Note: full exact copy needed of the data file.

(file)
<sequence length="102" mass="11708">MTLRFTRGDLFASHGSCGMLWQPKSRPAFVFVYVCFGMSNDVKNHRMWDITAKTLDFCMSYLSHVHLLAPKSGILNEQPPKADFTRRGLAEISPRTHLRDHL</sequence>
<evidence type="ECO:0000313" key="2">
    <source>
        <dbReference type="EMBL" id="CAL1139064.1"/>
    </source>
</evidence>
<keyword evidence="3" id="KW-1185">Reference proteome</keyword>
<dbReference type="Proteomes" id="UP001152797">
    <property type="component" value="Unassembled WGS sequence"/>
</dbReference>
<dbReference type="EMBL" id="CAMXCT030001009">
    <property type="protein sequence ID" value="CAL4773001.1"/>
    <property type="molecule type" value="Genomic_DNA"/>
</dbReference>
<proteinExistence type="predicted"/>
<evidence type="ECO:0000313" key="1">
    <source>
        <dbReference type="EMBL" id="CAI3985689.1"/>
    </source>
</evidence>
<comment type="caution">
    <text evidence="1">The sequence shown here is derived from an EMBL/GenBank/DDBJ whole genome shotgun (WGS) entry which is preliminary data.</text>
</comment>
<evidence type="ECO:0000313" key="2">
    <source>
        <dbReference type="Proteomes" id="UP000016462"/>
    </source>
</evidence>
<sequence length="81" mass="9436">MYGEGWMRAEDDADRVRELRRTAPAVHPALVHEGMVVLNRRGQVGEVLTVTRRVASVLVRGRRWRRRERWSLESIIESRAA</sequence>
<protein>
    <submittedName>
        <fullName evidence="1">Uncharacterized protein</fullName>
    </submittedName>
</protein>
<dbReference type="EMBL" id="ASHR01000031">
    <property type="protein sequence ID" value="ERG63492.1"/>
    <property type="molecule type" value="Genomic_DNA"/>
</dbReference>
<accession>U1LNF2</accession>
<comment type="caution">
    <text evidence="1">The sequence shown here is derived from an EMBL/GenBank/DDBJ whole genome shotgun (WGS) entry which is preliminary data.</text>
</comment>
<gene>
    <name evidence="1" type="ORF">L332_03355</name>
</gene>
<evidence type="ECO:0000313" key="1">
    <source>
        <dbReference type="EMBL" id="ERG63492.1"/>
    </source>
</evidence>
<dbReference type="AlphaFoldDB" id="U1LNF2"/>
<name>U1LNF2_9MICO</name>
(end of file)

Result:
<sequence length="102" mass="11708">MTLRFTRGDLFASHGSCGMLWQPKSRPAFVFVYVCFGMSNDVKNHRMWDITAKTLDFCMSYLSHVHLLAPKSGILNEQPPKADFTRRGLAEISPRTHLRDHL</sequence>
<evidence type="ECO:0000313" key="2">
    <source>
        <dbReference type="EMBL" id="CAL1139064.1"/>
    </source>
</evidence>
<keyword evidence="3" id="KW-1185">Reference proteome</keyword>
<dbReference type="Proteomes" id="UP001152797">
    <property type="component" value="Unassembled WGS sequence"/>
</dbReference>
<dbReference type="EMBL" id="CAMXCT030001009">
    <property type="protein sequence ID" value="CAL4773001.1"/>
    <property type="molecule type" value="Genomic_DNA"/>
</dbReference>
<proteinExistence type="predicted"/>
<evidence type="ECO:0000313" key="1">
    <source>
        <dbReference type="EMBL" id="CAI3985689.1"/>
    </source>
</evidence>
<comment type="caution">
    <text evidence="1">The sequence shown here is derived from an EMBL/GenBank/DDBJ whole genome shotgun (WGS) entry which is preliminary data.</text>
</comment>
<evidence type="ECO:0000313" key="2">
    <source>
        <dbReference type="Proteomes" id="UP000016462"/>
    </source>
</evidence>
<sequence length="81" mass="9436">MYGEGWMRAEDDADRVRELRRTAPAVHPALVHEGMVVLNRRGQVGEVLTVTRRVASVLVRGRRWRRRERWSLESIIESRAA</sequence>
<protein>
    <submittedName>
        <fullName evidence="1">Uncharacterized protein</fullName>
    </submittedName>
</protein>
<dbReference type="EMBL" id="ASHR01000031">
    <property type="protein sequence ID" value="ERG63492.1"/>
    <property type="molecule type" value="Genomic_DNA"/>
</dbReference>
<accession>U1LNF2</accession>
<comment type="caution">
    <text evidence="1">The sequence shown here is derived from an EMBL/GenBank/DDBJ whole genome shotgun (WGS) entry which is preliminary data.</text>
</comment>
<gene>
    <name evidence="1" type="ORF">L332_03355</name>
</gene>
<evidence type="ECO:0000313" key="1">
    <source>
        <dbReference type="EMBL" id="ERG63492.1"/>
    </source>
</evidence>
<dbReference type="AlphaFoldDB" id="U1LNF2"/>
<name>U1LNF2_9MICO</name>